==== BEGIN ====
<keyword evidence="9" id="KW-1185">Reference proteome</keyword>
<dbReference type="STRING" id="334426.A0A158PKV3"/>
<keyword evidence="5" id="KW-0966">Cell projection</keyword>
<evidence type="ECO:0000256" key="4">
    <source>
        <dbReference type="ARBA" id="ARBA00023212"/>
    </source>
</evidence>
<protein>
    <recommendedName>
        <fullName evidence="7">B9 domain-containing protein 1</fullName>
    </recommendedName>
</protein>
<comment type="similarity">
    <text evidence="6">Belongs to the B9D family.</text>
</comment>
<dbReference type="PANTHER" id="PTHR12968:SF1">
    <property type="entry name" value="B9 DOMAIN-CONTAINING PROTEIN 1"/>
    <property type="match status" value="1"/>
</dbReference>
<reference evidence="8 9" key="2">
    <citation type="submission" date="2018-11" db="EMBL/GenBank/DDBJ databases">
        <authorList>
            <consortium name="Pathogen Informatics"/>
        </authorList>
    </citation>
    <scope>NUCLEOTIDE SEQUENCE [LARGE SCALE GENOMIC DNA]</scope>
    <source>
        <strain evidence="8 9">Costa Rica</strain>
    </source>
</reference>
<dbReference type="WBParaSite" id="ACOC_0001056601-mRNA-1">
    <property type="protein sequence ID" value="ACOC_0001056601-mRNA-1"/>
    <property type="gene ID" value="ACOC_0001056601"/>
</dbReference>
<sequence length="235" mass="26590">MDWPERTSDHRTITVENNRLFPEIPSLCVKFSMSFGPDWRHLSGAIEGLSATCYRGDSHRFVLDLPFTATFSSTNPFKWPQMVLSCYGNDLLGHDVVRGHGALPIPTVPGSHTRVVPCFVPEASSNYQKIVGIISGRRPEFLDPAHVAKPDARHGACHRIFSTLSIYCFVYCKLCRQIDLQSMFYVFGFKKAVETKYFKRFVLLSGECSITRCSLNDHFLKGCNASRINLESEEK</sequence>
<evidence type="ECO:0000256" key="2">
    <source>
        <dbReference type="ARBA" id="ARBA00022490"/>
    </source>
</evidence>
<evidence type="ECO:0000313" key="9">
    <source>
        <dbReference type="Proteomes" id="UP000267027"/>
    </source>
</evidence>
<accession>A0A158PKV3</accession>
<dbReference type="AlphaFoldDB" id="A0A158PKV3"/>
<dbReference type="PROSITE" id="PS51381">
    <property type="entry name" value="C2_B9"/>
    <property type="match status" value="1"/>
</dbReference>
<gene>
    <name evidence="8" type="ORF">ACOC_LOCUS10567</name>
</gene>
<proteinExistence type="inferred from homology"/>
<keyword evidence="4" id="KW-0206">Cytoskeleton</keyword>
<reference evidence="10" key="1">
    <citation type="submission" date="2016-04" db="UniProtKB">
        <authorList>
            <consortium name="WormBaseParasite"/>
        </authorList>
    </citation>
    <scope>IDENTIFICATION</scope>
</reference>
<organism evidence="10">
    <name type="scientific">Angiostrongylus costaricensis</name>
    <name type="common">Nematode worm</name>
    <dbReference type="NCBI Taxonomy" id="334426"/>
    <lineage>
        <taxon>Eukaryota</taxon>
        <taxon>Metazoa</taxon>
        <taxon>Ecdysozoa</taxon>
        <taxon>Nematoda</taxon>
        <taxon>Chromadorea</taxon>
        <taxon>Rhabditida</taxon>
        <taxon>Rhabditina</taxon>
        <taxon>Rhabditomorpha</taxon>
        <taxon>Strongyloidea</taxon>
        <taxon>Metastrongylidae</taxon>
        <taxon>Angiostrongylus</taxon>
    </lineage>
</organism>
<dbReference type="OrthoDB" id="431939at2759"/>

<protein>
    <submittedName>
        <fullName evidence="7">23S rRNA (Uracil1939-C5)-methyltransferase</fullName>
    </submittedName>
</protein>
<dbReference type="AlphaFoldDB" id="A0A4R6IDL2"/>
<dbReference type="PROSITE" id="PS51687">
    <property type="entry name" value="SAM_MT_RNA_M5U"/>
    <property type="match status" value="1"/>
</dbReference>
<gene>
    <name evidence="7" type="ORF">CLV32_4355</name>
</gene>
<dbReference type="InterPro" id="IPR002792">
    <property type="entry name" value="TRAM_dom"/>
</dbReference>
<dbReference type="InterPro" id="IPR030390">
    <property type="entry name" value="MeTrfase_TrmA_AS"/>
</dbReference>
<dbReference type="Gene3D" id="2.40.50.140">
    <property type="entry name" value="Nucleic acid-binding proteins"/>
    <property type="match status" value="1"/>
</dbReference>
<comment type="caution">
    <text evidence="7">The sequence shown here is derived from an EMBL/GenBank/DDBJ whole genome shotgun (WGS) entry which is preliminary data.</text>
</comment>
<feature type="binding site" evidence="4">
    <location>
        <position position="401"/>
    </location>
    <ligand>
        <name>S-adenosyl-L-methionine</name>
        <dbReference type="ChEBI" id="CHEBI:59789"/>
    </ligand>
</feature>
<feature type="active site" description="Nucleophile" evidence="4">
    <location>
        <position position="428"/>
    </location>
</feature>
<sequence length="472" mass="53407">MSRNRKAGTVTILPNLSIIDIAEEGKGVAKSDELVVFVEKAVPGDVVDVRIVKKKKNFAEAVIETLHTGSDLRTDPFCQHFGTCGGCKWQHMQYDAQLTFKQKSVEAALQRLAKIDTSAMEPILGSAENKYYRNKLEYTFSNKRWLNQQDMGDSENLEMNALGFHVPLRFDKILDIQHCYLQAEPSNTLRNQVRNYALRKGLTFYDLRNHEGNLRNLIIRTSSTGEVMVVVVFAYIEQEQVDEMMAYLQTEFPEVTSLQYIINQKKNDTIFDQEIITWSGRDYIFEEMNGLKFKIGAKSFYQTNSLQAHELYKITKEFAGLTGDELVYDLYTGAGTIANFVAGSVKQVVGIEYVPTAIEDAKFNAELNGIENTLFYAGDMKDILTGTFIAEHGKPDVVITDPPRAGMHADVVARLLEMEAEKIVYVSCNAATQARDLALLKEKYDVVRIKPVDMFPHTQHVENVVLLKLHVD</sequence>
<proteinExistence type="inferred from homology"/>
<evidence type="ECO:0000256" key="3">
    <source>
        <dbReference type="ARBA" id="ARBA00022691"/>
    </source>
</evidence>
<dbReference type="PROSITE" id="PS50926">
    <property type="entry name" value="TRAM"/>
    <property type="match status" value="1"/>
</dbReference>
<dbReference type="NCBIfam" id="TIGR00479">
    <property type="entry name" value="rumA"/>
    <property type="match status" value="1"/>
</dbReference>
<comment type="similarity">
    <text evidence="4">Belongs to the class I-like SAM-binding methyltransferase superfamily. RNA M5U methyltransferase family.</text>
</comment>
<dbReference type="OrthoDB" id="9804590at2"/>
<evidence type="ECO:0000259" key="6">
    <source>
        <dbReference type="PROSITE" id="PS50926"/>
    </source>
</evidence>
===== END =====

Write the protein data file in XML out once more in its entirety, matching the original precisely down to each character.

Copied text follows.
<keyword evidence="9" id="KW-1185">Reference proteome</keyword>
<dbReference type="STRING" id="334426.A0A158PKV3"/>
<keyword evidence="5" id="KW-0966">Cell projection</keyword>
<evidence type="ECO:0000256" key="4">
    <source>
        <dbReference type="ARBA" id="ARBA00023212"/>
    </source>
</evidence>
<protein>
    <recommendedName>
        <fullName evidence="7">B9 domain-containing protein 1</fullName>
    </recommendedName>
</protein>
<comment type="similarity">
    <text evidence="6">Belongs to the B9D family.</text>
</comment>
<dbReference type="PANTHER" id="PTHR12968:SF1">
    <property type="entry name" value="B9 DOMAIN-CONTAINING PROTEIN 1"/>
    <property type="match status" value="1"/>
</dbReference>
<reference evidence="8 9" key="2">
    <citation type="submission" date="2018-11" db="EMBL/GenBank/DDBJ databases">
        <authorList>
            <consortium name="Pathogen Informatics"/>
        </authorList>
    </citation>
    <scope>NUCLEOTIDE SEQUENCE [LARGE SCALE GENOMIC DNA]</scope>
    <source>
        <strain evidence="8 9">Costa Rica</strain>
    </source>
</reference>
<dbReference type="WBParaSite" id="ACOC_0001056601-mRNA-1">
    <property type="protein sequence ID" value="ACOC_0001056601-mRNA-1"/>
    <property type="gene ID" value="ACOC_0001056601"/>
</dbReference>
<sequence length="235" mass="26590">MDWPERTSDHRTITVENNRLFPEIPSLCVKFSMSFGPDWRHLSGAIEGLSATCYRGDSHRFVLDLPFTATFSSTNPFKWPQMVLSCYGNDLLGHDVVRGHGALPIPTVPGSHTRVVPCFVPEASSNYQKIVGIISGRRPEFLDPAHVAKPDARHGACHRIFSTLSIYCFVYCKLCRQIDLQSMFYVFGFKKAVETKYFKRFVLLSGECSITRCSLNDHFLKGCNASRINLESEEK</sequence>
<evidence type="ECO:0000256" key="2">
    <source>
        <dbReference type="ARBA" id="ARBA00022490"/>
    </source>
</evidence>
<evidence type="ECO:0000313" key="9">
    <source>
        <dbReference type="Proteomes" id="UP000267027"/>
    </source>
</evidence>
<accession>A0A158PKV3</accession>
<dbReference type="AlphaFoldDB" id="A0A158PKV3"/>
<dbReference type="PROSITE" id="PS51381">
    <property type="entry name" value="C2_B9"/>
    <property type="match status" value="1"/>
</dbReference>
<gene>
    <name evidence="8" type="ORF">ACOC_LOCUS10567</name>
</gene>
<proteinExistence type="inferred from homology"/>
<keyword evidence="4" id="KW-0206">Cytoskeleton</keyword>
<reference evidence="10" key="1">
    <citation type="submission" date="2016-04" db="UniProtKB">
        <authorList>
            <consortium name="WormBaseParasite"/>
        </authorList>
    </citation>
    <scope>IDENTIFICATION</scope>
</reference>
<organism evidence="10">
    <name type="scientific">Angiostrongylus costaricensis</name>
    <name type="common">Nematode worm</name>
    <dbReference type="NCBI Taxonomy" id="334426"/>
    <lineage>
        <taxon>Eukaryota</taxon>
        <taxon>Metazoa</taxon>
        <taxon>Ecdysozoa</taxon>
        <taxon>Nematoda</taxon>
        <taxon>Chromadorea</taxon>
        <taxon>Rhabditida</taxon>
        <taxon>Rhabditina</taxon>
        <taxon>Rhabditomorpha</taxon>
        <taxon>Strongyloidea</taxon>
        <taxon>Metastrongylidae</taxon>
        <taxon>Angiostrongylus</taxon>
    </lineage>
</organism>
<dbReference type="OrthoDB" id="431939at2759"/>

<protein>
    <submittedName>
        <fullName evidence="7">23S rRNA (Uracil1939-C5)-methyltransferase</fullName>
    </submittedName>
</protein>
<dbReference type="AlphaFoldDB" id="A0A4R6IDL2"/>
<dbReference type="PROSITE" id="PS51687">
    <property type="entry name" value="SAM_MT_RNA_M5U"/>
    <property type="match status" value="1"/>
</dbReference>
<gene>
    <name evidence="7" type="ORF">CLV32_4355</name>
</gene>
<dbReference type="InterPro" id="IPR002792">
    <property type="entry name" value="TRAM_dom"/>
</dbReference>
<dbReference type="InterPro" id="IPR030390">
    <property type="entry name" value="MeTrfase_TrmA_AS"/>
</dbReference>
<dbReference type="Gene3D" id="2.40.50.140">
    <property type="entry name" value="Nucleic acid-binding proteins"/>
    <property type="match status" value="1"/>
</dbReference>
<comment type="caution">
    <text evidence="7">The sequence shown here is derived from an EMBL/GenBank/DDBJ whole genome shotgun (WGS) entry which is preliminary data.</text>
</comment>
<feature type="binding site" evidence="4">
    <location>
        <position position="401"/>
    </location>
    <ligand>
        <name>S-adenosyl-L-methionine</name>
        <dbReference type="ChEBI" id="CHEBI:59789"/>
    </ligand>
</feature>
<feature type="active site" description="Nucleophile" evidence="4">
    <location>
        <position position="428"/>
    </location>
</feature>
<sequence length="472" mass="53407">MSRNRKAGTVTILPNLSIIDIAEEGKGVAKSDELVVFVEKAVPGDVVDVRIVKKKKNFAEAVIETLHTGSDLRTDPFCQHFGTCGGCKWQHMQYDAQLTFKQKSVEAALQRLAKIDTSAMEPILGSAENKYYRNKLEYTFSNKRWLNQQDMGDSENLEMNALGFHVPLRFDKILDIQHCYLQAEPSNTLRNQVRNYALRKGLTFYDLRNHEGNLRNLIIRTSSTGEVMVVVVFAYIEQEQVDEMMAYLQTEFPEVTSLQYIINQKKNDTIFDQEIITWSGRDYIFEEMNGLKFKIGAKSFYQTNSLQAHELYKITKEFAGLTGDELVYDLYTGAGTIANFVAGSVKQVVGIEYVPTAIEDAKFNAELNGIENTLFYAGDMKDILTGTFIAEHGKPDVVITDPPRAGMHADVVARLLEMEAEKIVYVSCNAATQARDLALLKEKYDVVRIKPVDMFPHTQHVENVVLLKLHVD</sequence>
<proteinExistence type="inferred from homology"/>
<evidence type="ECO:0000256" key="3">
    <source>
        <dbReference type="ARBA" id="ARBA00022691"/>
    </source>
</evidence>
<dbReference type="PROSITE" id="PS50926">
    <property type="entry name" value="TRAM"/>
    <property type="match status" value="1"/>
</dbReference>
<dbReference type="NCBIfam" id="TIGR00479">
    <property type="entry name" value="rumA"/>
    <property type="match status" value="1"/>
</dbReference>
<comment type="similarity">
    <text evidence="4">Belongs to the class I-like SAM-binding methyltransferase superfamily. RNA M5U methyltransferase family.</text>
</comment>
<dbReference type="OrthoDB" id="9804590at2"/>
<evidence type="ECO:0000259" key="6">
    <source>
        <dbReference type="PROSITE" id="PS50926"/>
    </source>
</evidence>